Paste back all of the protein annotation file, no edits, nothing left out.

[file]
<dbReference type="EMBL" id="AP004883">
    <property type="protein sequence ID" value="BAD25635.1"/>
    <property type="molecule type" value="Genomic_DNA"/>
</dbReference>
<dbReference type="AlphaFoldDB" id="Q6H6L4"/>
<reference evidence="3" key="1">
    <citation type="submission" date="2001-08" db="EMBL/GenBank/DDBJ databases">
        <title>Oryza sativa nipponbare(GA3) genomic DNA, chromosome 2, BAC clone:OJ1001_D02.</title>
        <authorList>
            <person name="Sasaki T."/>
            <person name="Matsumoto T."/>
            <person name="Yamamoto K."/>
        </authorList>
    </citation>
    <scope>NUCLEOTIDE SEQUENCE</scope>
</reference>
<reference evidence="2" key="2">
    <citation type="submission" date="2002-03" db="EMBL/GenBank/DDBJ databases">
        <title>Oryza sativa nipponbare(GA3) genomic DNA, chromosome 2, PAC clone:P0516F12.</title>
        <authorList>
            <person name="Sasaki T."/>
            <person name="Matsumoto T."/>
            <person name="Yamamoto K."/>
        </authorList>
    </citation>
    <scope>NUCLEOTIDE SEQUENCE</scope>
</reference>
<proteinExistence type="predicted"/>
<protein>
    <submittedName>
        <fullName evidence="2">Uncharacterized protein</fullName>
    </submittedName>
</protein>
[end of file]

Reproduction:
<dbReference type="EMBL" id="AP004883">
    <property type="protein sequence ID" value="BAD25635.1"/>
    <property type="molecule type" value="Genomic_DNA"/>
</dbReference>
<dbReference type="AlphaFoldDB" id="Q6H6L4"/>
<reference evidence="3" key="1">
    <citation type="submission" date="2001-08" db="EMBL/GenBank/DDBJ databases">
        <title>Oryza sativa nipponbare(GA3) genomic DNA, chromosome 2, BAC clone:OJ1001_D02.</title>
        <authorList>
            <person name="Sasaki T."/>
            <person name="Matsumoto T."/>
            <person name="Yamamoto K."/>
        </authorList>
    </citation>
    <scope>NUCLEOTIDE SEQUENCE</scope>
</reference>
<reference evidence="2" key="2">
    <citation type="submission" date="2002-03" db="EMBL/GenBank/DDBJ databases">
        <title>Oryza sativa nipponbare(GA3) genomic DNA, chromosome 2, PAC clone:P0516F12.</title>
        <authorList>
            <person name="Sasaki T."/>
            <person name="Matsumoto T."/>
            <person name="Yamamoto K."/>
        </authorList>
    </citation>
    <scope>NUCLEOTIDE SEQUENCE</scope>
</reference>
<proteinExistence type="predicted"/>
<protein>
    <submittedName>
        <fullName evidence="2">Uncharacterized protein</fullName>
    </submittedName>
</protein>